: Eth. Vicentinus
), a city of Venetia in the N. of Italy, situated between Patavium and Verona, and distant 22 miles from the former and 33 from the latter city (Itin. Ant.
p. 128; Itin. Hier.
p. 559). No mention is found of Vicentia before the Roman conquest of this part of Italy, and the earliest record of its existence is an inscription of the republican period which informs us that the limits between its territory and that of the Atestini were fixed and determined by the proconsul Sex. Atilius Saranus in B.C. 136. (Orell. Inscr.
It is also incidentally mentioned as one of the municipal towns in the N. of Italy, in B.C. 43. (Cic. Fam. 11.1. 9
) Strabo notices it as one of the minor towns of Venetia, and Tacitus tells us that it was taken by Antonius, the general of Vespasian, on his advance from Patavium to Verona, in a manner that sufficiently proves it not to have been a town of any great importance. (Tac. Hist. 3.8
; Strab. v. p.214
But it always continued to be a municipal town, and the younger Pliny mentions a cause in which the Vicentini were engaged before the Roman Senate in defence of their municipal rights. (Plin. Ep. 5.4
.) We learn also from Suetonius that it was the birthplace of the grammarian Remmius Palaemon. (Suet. Gramm.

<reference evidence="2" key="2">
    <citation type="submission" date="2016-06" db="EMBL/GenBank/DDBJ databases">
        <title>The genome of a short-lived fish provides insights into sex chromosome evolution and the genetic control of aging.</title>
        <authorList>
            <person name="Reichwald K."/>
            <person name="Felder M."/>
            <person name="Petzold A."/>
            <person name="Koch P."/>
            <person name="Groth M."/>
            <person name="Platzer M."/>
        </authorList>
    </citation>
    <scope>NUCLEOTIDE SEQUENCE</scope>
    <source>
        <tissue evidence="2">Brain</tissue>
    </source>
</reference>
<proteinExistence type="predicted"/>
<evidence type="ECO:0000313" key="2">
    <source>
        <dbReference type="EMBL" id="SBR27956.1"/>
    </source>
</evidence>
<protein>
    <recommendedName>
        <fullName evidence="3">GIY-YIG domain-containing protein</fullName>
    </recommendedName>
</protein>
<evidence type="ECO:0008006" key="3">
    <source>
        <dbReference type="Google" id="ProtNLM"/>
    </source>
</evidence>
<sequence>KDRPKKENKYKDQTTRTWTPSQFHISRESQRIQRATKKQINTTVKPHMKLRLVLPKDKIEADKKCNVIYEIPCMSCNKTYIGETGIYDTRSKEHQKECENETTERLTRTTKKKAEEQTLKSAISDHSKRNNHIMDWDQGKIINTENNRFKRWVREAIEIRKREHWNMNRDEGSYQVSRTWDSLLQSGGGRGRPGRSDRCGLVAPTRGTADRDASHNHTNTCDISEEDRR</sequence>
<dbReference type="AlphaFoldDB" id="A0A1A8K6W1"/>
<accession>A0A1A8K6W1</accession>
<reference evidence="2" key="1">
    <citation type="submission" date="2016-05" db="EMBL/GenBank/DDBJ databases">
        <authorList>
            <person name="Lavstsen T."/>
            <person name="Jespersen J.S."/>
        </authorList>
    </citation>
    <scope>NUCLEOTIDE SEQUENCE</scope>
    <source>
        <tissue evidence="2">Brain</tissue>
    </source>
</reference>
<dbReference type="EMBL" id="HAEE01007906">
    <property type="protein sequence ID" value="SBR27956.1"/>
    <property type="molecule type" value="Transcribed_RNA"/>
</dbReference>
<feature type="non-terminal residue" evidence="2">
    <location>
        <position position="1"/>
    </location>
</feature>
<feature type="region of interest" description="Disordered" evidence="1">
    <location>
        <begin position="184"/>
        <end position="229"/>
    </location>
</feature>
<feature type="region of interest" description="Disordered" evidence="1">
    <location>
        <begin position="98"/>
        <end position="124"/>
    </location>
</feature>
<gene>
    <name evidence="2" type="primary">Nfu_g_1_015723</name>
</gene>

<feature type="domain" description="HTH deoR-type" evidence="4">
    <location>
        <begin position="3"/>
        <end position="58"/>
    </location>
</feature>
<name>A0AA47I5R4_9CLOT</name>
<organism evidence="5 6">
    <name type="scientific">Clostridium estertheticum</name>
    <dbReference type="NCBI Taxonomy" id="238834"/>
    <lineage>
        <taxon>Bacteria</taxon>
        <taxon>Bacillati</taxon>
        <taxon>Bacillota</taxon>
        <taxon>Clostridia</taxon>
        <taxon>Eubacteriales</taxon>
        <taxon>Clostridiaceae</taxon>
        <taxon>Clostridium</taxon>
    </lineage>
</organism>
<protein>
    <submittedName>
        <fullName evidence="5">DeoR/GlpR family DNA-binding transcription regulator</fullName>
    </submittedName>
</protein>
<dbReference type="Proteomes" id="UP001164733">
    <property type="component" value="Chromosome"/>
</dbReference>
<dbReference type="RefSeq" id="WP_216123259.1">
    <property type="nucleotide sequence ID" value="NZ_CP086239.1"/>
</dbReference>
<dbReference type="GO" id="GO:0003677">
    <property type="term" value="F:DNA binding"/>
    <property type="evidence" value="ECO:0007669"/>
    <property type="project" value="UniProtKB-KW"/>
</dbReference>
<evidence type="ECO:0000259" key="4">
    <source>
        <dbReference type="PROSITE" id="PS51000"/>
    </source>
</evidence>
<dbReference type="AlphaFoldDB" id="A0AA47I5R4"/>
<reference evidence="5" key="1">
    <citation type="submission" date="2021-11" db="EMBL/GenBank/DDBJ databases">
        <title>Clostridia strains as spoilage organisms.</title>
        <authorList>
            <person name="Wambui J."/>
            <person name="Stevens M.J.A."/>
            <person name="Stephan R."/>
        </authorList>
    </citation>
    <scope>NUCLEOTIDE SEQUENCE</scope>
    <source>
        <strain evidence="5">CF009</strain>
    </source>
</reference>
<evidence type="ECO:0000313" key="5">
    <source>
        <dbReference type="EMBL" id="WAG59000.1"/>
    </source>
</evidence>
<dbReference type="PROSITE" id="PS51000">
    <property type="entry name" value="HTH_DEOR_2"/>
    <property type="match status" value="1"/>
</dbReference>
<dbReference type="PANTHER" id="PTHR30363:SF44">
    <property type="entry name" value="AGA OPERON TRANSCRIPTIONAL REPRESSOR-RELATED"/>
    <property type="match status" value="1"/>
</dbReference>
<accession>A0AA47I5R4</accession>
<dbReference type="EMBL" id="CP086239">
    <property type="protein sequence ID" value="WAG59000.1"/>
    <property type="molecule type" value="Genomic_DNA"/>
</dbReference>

It is noticed also by both Pliny and Ptolemy, as well as in the Itineraries, and evidently continued till near the close of the Roman Empire, to be a municipal town of some consideration, though very inferior to its opulent neighbours, Verona and Patavium. (Plin. Nat. 3.19. s. 23
; Ptol. 3.1.30
; Orell. Inscr.
It suffered severely in common with most of the cities of Venetia from the invasion of Attila (A.D. 452), by whom it was laid waste with fire and sword (Hist. Miscell.
xv. p. 549), but it recovered from this catastrophe, and appears again under the Lombards as a considerable city of Venetia (P. Diac. 2.14, 5.39). During the middle ages it became for some time an independent republic, and is still a populous city with about 30,000 inhabitants, but has no remains of antiquity.
The name is written in inscriptions Vicetia, which has been restored by recent editors as the true reading both in Pliny and in Tacitus, but it is certain that before the close of the Roman Empire the name Vicentia (which has been retained in the modern Vicenza
) was already in use.